According to the National Center for Education Statistics, the percentage of African Americans who enrolled in college has slightly increased in the last few decades. Back in 1974, African-American students accounted for ten percent of all college students around the country, and by 2015, that percentage has increased to 14 percent. However, despite this increase in enrollment, African-American students do not have the same graduation rates as other people of color. The Chronicle of Higher Education reports that only 46 percent of African-American students at public colleges and 57 percent at private colleges complete their degree programs — which is lower than any other demographic in college.
There are several financial and social challenges — such as poverty and bias from peers and educators — that can make it more difficult for African Americans to enter college and complete their degrees. This page outlines some of those challenges, but it also shares information on how students can address the financial issues through different aid options. In addition, we can connect readers to resources that African-American students can take advantage of.
Financial Challenges and Student Debt
If your family lives in poverty, it's no surprise that college seems out of reach. However, it's important not to let this stop you. More and more, students from poor households of different racial backgrounds are attending college to create a better future for themselves and their families. According to the Pew Research Center, in 2016, 20 percent of undergraduate students came from poor families, compared to 12 percent in 1996.
In order to overcome poverty and find a way to finance their higher education, students may elect to take out loans. However, this can lead to a long-term cycle of debt that disproportionately affects African Americans — even when they are eligible for needs-based grants. Statistics from Demos show that 84 percent of African-American and low-income students who qualified for Pell Grants took out loans to pay for their education, even if they were attending lower-cost public institutions.
Challenges of being First-Gen College Students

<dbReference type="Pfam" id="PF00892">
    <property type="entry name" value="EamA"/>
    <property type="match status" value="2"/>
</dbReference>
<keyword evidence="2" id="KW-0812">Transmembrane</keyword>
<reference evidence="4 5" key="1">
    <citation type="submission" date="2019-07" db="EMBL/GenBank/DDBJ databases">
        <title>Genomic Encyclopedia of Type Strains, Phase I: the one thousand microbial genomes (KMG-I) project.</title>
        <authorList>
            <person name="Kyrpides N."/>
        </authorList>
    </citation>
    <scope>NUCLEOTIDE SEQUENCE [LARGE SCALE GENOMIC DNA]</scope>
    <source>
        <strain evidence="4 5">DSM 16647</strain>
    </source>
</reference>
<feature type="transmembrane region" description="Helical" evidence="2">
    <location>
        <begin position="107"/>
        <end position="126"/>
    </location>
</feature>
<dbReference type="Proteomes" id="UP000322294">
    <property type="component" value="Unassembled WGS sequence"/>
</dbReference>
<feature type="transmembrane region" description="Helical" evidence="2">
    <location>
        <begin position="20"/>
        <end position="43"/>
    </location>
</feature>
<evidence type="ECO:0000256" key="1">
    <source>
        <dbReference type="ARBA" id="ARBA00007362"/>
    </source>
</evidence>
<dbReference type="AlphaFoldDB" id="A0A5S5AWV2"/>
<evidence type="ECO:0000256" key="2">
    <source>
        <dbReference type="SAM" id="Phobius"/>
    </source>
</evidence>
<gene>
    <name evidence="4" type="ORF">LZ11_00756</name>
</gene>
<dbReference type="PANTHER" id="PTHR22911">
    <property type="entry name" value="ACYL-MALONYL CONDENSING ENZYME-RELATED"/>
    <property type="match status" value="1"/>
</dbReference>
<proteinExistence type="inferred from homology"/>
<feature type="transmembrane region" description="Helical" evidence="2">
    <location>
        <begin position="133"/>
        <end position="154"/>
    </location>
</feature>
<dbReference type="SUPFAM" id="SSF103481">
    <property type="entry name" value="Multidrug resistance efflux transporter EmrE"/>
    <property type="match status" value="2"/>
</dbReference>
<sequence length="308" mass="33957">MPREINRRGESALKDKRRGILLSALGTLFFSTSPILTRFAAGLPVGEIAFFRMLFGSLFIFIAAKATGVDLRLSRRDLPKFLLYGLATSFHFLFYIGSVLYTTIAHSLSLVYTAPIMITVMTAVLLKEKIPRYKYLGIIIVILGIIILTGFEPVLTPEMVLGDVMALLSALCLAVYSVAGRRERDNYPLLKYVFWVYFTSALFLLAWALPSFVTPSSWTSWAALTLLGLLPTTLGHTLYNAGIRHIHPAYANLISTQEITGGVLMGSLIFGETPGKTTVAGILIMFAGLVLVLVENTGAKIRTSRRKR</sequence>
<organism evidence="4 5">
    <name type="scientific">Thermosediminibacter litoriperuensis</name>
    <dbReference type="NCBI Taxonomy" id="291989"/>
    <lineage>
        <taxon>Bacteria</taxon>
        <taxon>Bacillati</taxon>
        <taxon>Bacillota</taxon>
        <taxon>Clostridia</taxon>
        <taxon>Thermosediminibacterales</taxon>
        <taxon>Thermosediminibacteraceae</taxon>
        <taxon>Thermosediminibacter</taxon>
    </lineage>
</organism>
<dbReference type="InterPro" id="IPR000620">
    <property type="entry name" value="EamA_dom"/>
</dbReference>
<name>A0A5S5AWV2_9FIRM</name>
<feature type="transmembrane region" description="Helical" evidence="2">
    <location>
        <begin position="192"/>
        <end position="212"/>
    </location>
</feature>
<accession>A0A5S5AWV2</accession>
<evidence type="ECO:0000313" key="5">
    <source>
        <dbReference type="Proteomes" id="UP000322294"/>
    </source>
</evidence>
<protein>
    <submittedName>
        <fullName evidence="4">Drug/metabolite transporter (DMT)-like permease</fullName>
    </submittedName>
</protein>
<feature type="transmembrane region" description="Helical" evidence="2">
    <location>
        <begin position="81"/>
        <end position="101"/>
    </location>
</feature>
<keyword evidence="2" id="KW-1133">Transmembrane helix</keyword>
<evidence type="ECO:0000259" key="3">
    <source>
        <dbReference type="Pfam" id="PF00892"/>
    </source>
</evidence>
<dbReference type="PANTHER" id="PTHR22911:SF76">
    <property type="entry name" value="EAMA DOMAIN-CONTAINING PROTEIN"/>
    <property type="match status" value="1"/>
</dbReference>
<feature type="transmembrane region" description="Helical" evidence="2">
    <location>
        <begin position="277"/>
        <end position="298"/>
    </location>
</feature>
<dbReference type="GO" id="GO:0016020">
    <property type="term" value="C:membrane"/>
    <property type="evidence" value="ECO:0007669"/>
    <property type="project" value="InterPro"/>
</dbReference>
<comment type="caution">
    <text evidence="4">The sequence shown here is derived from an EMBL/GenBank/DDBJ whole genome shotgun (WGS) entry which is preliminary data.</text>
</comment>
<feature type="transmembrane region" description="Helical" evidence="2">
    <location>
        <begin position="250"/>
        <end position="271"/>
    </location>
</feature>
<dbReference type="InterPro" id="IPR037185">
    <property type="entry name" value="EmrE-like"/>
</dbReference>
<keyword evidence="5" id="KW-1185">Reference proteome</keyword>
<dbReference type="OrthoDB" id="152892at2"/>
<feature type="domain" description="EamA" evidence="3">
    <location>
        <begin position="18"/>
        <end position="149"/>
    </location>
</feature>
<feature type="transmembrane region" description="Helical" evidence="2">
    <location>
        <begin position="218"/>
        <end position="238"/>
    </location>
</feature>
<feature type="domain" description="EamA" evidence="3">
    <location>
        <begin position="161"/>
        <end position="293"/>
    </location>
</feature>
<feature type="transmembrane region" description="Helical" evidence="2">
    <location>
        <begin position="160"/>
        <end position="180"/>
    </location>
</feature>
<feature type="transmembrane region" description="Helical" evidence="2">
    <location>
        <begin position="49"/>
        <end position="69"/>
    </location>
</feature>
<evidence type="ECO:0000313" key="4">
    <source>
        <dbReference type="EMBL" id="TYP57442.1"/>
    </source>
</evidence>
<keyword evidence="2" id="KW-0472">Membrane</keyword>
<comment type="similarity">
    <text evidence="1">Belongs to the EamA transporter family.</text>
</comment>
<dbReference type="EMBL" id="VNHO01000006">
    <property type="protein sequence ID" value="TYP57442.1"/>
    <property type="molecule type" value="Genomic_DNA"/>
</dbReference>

Many African-American students are the first in their families to go to college, which comes with its own set of unique challenges. Since many of these first-generation college students come from poor families, they may not have attended schools that were able to adequately prepare them for higher education. Not having access to a suitably challenging high school curriculum can make it difficult for these students to adjust to the rigors of college.
Becoming the first member of a family to attend college may even cause some familial challenges. Students' families may believe that it is arrogant for them to get a higher education when the rest of the family has not. This means these students have a lack of support at home and feel like they have nowhere to turn when they experience issues at school. On top of that, first-generation college students may also feel judgment from other students who have family members with degrees. This stigma can easily affect students' self-esteem and confidence.
Online schools can be a good alternative for African-American students because they are often less costly than their traditional counterparts, which can help lower the amount of loan debt that these students have to pay back after graduating.
In addition, students who are not on campus on a regular basis may not experience the same kind of racial bias or classist judgment in an online classroom. Whether there was bias or judgment or not, the little bit of distance given by an online class can help students feel more at ease and focus more thoroughly on their studies.
Programs and Initiatives
Although African-American college students face several challenges, there is help available that can provide the guidance they need to be successful. The following are some of the programs and initiatives designed to help these students with their college journey.
- INROADS. INROADS is dedicated to creating the next generation of African-American leaders by providing academic instruction and guidance throughout the school year, as well as internships during the summer.
- Martin Luther King, Jr. Papers Project. The Martin Luther King, Jr. Papers Project allows college juniors and seniors to participate in fellowship programs designed to give them experience with scholarly research.
- African-American Female Initiative. This initiative, which is provided to students at the University of Louisville, offers academic support to first-year or transfer female African-American students. The program provides coaching from the school's staff and events that feature tips for educational and career success.